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One of our greatest desires is to see that every blind person has independent access to visual/spatial content. We know this might sound like fiction, but it’s not. Blind people can enjoy visual content though tactile drawings, but only with the help of another person. That person must guide their hands on the drawing while giving spoken information about it. 

 

This 1:1 education slows down the learning process considerably, which means that the blind are dependent on others if they want to enjoy tactile drawings. Now, this is where the READER App comes into the picture – it’s here to become the person over the shoulder and give the blind the independence they need. This is possible with the aid of modern technologies such as Machine Learning and Image Recognition. 

 

  1. The Human Eye VS Image Recognition and Machine Learning
  2. The Tactile Images READER Mobile App

a) Reading a tactile drawing 

b) Further development

1. The Human Eye VS Image Recognition and Machine Learning

 

Source: v2osk | Unsplash 

Let’s take the image of a cat. People see it, without any special effort, without even being aware of the fact that the process of seeing has taken place. That’s because they have the advantage of a couple of million years of evolutionary context that helps them determine what it is. 

 

Computers, on the other hand, do not have this advantage. And neither do the blind. But with modern means, computers can be given this advantage to help the blind. What computers do see is data. So, if we give computers enough data and train that information to make them understand what the numbers represent, a computer can identify that specific data. And this training is done through Machine Learning.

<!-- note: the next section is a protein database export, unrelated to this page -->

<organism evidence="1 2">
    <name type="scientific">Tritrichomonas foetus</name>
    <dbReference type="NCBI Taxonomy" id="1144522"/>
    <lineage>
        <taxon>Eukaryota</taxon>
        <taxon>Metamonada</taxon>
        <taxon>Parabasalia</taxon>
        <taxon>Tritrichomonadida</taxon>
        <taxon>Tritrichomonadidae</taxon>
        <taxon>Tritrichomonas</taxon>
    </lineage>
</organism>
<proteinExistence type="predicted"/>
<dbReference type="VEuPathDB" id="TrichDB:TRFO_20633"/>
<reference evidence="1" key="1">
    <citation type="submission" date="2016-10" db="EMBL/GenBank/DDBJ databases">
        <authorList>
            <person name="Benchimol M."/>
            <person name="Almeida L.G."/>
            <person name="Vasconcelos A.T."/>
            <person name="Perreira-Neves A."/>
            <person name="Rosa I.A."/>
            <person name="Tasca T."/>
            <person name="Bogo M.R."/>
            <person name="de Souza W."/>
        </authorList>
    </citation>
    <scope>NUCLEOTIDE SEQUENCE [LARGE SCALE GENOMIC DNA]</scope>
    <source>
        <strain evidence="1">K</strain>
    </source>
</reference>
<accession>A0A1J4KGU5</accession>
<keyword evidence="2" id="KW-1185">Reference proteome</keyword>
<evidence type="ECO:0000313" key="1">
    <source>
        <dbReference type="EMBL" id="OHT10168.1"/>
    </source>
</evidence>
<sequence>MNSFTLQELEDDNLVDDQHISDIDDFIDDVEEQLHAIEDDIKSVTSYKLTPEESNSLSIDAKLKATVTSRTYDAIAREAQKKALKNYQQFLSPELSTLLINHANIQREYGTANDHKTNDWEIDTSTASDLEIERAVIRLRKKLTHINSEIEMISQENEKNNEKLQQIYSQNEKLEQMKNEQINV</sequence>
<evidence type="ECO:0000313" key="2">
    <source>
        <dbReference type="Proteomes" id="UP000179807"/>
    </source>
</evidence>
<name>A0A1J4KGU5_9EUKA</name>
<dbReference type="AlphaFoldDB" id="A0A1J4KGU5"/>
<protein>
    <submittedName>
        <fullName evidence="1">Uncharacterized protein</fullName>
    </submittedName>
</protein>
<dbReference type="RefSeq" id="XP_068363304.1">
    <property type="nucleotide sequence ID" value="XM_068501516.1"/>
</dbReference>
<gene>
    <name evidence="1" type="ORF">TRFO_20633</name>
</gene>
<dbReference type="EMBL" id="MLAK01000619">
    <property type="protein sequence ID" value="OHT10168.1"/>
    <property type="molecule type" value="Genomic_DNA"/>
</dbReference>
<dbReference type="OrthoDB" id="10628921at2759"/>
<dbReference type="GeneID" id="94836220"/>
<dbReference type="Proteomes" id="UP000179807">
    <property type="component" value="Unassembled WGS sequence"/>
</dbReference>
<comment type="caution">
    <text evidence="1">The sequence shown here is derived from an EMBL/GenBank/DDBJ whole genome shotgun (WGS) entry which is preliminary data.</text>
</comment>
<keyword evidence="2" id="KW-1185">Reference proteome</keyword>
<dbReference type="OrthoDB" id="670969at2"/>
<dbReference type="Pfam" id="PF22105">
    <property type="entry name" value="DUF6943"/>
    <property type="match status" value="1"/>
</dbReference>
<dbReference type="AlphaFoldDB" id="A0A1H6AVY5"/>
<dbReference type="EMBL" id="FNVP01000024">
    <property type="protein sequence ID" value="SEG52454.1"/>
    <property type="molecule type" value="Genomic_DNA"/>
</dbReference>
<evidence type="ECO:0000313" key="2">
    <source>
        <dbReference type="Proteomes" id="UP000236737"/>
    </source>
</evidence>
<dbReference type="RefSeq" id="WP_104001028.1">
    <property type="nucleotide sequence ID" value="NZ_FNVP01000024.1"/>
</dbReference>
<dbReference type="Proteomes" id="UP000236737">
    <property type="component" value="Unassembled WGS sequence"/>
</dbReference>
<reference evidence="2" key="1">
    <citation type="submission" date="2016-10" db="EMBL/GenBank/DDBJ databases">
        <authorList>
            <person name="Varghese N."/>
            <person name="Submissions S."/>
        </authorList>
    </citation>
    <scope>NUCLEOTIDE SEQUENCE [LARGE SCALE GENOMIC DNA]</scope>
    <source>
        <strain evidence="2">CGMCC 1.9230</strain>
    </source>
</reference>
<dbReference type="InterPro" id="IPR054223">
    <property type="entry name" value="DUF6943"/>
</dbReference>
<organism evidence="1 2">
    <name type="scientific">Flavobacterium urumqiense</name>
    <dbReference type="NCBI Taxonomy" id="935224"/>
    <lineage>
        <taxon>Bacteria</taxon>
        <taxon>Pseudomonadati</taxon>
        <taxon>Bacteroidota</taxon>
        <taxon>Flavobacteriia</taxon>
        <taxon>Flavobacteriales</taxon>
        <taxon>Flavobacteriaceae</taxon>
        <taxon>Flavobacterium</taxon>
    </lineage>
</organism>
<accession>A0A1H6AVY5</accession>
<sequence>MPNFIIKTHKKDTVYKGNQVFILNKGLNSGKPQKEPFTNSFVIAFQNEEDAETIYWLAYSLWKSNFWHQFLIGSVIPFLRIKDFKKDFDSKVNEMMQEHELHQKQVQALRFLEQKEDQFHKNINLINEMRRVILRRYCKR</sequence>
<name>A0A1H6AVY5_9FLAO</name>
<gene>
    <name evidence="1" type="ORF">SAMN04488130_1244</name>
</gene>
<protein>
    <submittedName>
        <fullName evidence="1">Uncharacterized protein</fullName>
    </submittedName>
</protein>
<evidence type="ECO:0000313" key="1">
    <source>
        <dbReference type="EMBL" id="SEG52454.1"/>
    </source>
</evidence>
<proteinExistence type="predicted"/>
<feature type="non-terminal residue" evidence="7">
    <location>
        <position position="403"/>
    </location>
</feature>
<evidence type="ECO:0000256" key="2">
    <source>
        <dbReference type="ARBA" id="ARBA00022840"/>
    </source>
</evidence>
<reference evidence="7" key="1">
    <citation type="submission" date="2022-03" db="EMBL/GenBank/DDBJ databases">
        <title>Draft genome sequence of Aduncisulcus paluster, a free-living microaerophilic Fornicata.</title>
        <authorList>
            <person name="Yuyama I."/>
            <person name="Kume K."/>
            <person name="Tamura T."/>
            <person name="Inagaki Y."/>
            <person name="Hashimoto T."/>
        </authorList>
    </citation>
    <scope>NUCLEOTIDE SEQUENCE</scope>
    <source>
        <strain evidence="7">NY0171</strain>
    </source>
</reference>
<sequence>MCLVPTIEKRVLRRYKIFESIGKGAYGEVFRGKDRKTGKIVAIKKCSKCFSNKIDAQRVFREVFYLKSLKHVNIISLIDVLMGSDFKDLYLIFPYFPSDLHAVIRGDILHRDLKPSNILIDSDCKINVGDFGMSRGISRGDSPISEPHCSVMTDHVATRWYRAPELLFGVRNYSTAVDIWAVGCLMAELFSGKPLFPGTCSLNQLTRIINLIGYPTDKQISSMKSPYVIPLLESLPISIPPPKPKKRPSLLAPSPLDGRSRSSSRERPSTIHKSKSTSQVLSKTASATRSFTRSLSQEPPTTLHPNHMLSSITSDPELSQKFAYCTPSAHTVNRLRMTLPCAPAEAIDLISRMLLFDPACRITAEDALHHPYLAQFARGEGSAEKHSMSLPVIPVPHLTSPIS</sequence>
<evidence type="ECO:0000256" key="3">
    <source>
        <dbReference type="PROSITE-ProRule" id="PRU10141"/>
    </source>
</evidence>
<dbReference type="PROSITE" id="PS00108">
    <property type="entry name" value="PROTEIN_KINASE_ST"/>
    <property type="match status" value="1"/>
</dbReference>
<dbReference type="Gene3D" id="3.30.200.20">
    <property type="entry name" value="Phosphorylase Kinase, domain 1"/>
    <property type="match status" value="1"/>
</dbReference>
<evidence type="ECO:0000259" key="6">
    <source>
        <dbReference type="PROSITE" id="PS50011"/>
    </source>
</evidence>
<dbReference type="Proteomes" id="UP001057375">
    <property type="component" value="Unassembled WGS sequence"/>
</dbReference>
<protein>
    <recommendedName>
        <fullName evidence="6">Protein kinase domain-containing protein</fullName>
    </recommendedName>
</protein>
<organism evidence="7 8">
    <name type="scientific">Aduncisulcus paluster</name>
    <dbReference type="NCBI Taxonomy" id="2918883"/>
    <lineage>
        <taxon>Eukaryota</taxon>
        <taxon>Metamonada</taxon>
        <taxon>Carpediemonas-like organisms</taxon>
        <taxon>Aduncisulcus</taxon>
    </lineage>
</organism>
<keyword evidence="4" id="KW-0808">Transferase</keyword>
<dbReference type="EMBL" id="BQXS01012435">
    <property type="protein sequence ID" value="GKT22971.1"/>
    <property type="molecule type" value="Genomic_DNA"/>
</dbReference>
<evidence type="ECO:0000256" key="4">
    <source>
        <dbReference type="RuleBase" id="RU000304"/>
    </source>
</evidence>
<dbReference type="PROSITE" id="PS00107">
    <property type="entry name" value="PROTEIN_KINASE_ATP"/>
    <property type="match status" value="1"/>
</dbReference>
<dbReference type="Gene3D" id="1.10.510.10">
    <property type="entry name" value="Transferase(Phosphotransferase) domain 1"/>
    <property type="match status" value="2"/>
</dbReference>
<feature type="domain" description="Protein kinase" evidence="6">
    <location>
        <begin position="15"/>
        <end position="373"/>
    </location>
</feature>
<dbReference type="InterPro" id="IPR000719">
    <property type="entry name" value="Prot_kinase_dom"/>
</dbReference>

Computer vision works by breaking an image down into smaller groups of pixels. Then, a series of calculations are made to compare them to specific patterns. 

 

For a computer to see the image of a cat just like the human eye does, the algorithms need to process a lot of images of a cat, from a multitude of angles. This database would come to replace humans’ countless years of evolution and their capacity to contextualize.

2. The Tactile Images READER Mobile App 

a) Reading a tactile drawing

The Tactile Images READER Mobile App is the virtual assistant of a visually impaired person. It is a companion app because it follows the blind wherever they go. The App can read tactile drawings with the aid of Machine Learning and Image Recognition. 

 

Because of Image Recognition, operating with tactile drawings is very easy. Meaning your phone does not have to ”see” the entire drawing to be able to give information. The closest you get to the drawing, the easier it is for the App to recognize the zoomed-in parts of the image. 

 

”Areas of Interest” give audio information as a person reaches that area with his/her finger. The process goes like this: when a person reaches an area of interest, the mobile App beeps once, and if the person stays on the area for a couple of seconds, the App beeps three times. Then, the App gives audio information. In this way, the blind can study visuals independently. Once the person moves his/her finger away from the area of interest, the audio description stops.

b) Further development

The Tactile Images READER App is now in Alpha testing and available only for iOS. You can download it from the App Store free of charge. But our dream is to make the App available for Android as well. In this way, we could reach all the blind people, their families, and the teachers for the blind who own with a smartphone. If you believe in our dream, you can help us accomplish it by donating.

It’s time for the blind to enjoy the benefits of individual study! The READER App is here to replace the person over the shoulder, the specialist who gives information and guides their hands on the tactile drawing. Download free tactile drawings from the App LIBRARY, emboss them manually, and start exploring! 

Do you have any questions about the Mobile READER App? Write in the comment section below! 

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